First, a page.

In PHP, sometimes when you're writing code you'll get an error message like this one:
Warning: Cannot modify header information - headers already sent
It's followed by "output started at" and a filename and line number. This tends to happen when using setcookie(), session_start() or header().
Why does this happen?
To understand why this is happening we'll have to learn how HTTP works. HTTP is the language that browsers and servers use to communicate with each other. In HTTP, messages are sent between the browser (formally referred to as the "client") and the server. When somebody opens a web page, the client sends an HTTP request and the browser gives an HTTP response. This is an HTTP transaction. We refer to the request and response as messages.
An HTTP message has two parts:
The headers contain information about the content being sent, such as what file type the content is and how much content there is, and the body contains the content itself. Requests tend to be short and have little or no body content. Responses generally have a lot of content in the body.
When PHP runs, it tries to send information to the browser as quickly as possible, so as soon as something is ready it immediately sends it. The problem you're getting occurs due to this. The moment that any body content is generated, PHP immediately sends all the headers. At this point if you try to send another header a warning will appear and the header will be ignored. You can choose to suppress the warning, but the problem of the header not being sent still exists.
How do I fix it?
Body content is generated as soon as an echo statement is sent or anything outside PHP tags exists. This is the point at which headers can't be sent anymore.
PHP's error message is really helpful because it points you to the specific line of code where the output started. Look for at the line of code referenced by the "output started at" message. You have to make sure that any calls to setcookie(), session_start() or header() are placed before that line of code.
What if I need the content before that line?
If you cannot move the echo statement or other content after the line that sends the header you can use output buffering. Here's a little example on how to use output buffering:
<?php // ... ob_start(); ?> Here's some content outside PHP tags <?php echo 'An echo statement works too'; $content = ob_get_clean(); ?>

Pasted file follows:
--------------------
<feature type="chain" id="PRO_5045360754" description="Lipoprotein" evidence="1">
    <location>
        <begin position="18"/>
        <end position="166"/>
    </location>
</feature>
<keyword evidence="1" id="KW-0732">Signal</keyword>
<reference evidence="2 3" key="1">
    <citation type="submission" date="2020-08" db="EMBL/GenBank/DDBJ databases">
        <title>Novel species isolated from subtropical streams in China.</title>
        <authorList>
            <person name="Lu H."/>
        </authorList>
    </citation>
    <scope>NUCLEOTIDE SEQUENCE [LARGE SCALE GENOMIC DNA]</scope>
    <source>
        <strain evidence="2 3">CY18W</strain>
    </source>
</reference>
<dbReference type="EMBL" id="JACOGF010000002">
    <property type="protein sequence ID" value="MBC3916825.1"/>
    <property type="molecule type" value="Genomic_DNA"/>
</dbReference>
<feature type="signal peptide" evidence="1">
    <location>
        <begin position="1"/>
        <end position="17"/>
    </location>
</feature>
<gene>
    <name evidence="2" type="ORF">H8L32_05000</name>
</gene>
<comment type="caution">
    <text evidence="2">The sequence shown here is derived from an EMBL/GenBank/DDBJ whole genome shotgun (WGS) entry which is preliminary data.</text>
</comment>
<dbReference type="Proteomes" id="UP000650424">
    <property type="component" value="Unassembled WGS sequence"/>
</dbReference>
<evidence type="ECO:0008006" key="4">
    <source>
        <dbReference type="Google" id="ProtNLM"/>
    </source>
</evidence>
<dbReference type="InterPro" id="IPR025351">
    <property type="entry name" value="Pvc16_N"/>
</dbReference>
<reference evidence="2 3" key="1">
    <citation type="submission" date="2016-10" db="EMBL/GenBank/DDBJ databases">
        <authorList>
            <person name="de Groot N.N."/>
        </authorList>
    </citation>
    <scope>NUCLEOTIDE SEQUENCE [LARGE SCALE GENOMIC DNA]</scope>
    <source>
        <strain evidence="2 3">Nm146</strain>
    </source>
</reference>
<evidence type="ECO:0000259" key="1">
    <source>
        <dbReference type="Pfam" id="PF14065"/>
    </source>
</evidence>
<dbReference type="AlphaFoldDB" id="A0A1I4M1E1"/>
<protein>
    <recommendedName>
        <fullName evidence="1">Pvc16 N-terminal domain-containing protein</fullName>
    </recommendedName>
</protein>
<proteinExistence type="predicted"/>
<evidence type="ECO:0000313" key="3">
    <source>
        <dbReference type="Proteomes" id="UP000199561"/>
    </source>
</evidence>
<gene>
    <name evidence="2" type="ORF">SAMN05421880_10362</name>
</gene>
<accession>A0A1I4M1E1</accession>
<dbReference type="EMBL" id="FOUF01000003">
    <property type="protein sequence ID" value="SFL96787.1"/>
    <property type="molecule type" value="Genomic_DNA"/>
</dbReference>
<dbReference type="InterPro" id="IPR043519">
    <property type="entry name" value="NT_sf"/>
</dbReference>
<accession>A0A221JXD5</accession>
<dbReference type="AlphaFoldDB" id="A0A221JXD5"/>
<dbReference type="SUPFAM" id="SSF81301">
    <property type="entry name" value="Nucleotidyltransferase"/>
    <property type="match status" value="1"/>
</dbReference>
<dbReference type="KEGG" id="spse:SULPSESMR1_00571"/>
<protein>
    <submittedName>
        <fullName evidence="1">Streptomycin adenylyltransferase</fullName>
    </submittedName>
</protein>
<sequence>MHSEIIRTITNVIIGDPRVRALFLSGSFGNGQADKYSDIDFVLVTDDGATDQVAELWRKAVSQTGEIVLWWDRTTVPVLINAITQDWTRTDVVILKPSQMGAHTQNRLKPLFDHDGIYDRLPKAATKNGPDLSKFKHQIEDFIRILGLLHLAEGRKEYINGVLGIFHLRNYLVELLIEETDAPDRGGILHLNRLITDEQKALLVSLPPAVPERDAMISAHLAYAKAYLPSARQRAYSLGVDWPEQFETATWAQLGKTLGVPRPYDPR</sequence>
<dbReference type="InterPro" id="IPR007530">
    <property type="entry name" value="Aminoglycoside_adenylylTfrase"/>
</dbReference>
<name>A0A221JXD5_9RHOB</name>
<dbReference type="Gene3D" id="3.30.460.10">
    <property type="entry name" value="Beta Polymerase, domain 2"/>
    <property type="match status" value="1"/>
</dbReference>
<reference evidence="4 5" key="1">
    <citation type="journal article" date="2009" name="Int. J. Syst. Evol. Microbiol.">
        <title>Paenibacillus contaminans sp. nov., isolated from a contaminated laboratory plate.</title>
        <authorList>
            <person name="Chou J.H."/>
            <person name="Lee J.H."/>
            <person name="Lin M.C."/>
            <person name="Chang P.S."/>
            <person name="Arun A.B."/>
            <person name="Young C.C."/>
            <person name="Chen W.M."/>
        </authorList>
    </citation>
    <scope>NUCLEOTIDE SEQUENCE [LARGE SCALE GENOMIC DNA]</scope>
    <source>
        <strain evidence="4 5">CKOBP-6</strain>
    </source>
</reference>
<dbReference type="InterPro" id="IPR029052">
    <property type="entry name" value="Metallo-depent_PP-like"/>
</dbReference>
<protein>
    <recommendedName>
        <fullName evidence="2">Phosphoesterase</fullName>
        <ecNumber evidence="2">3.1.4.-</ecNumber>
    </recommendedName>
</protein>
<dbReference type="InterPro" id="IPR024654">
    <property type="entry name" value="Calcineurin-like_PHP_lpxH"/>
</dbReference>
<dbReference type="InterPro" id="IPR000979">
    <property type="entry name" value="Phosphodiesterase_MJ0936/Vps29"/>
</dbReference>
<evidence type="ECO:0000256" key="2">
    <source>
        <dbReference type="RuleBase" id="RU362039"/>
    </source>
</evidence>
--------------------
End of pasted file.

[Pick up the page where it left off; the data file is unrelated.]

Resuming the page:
The variable $content now contains the content that was going to sent to the browser, you can choose to print $content further ahead in the code. The buffering starts with the ob_start() function call and ends with ob_get_clean() which stores the content into the variable.
What if the line that the output started at is not an "echo" statement or non-PHP content?
This happens when a function shows a warning or error of its own. Make sure to correct that error and the "headers already sent" error will get fixed too.
The error is pointing to line 1 but there's nothing there, what should I do?
There are two possible reasons for that:
- Your code has spaces, tabs or line breaks before the opening <?php tag
- Your document has a byte-order-mark
For the first case, in your text editor, put the cursor at the beginning and press backspace and delete until you've made sure that no whitespace is there.
What's a byte-order-mark? It's a few bytes at the beginning of a file that indicates the order of bytes for multibyte characters in a UTF-8 encoded document. If that sounds complicated, you can learn more about that by studying UTF-8, but in short, your document has three invisible letters at the very beginning. To remove them, look for the encoding options in your text editor and make sure it's saving as UTF-8 without BOM. In Windows Notepad, the encoding option is right in the "Save As..." menu, but if you're using Notepad, I would recommend switching to an editor that's better suited for coding, like Notepad++.
I hope this helped. If you have any further questions, just send me a message!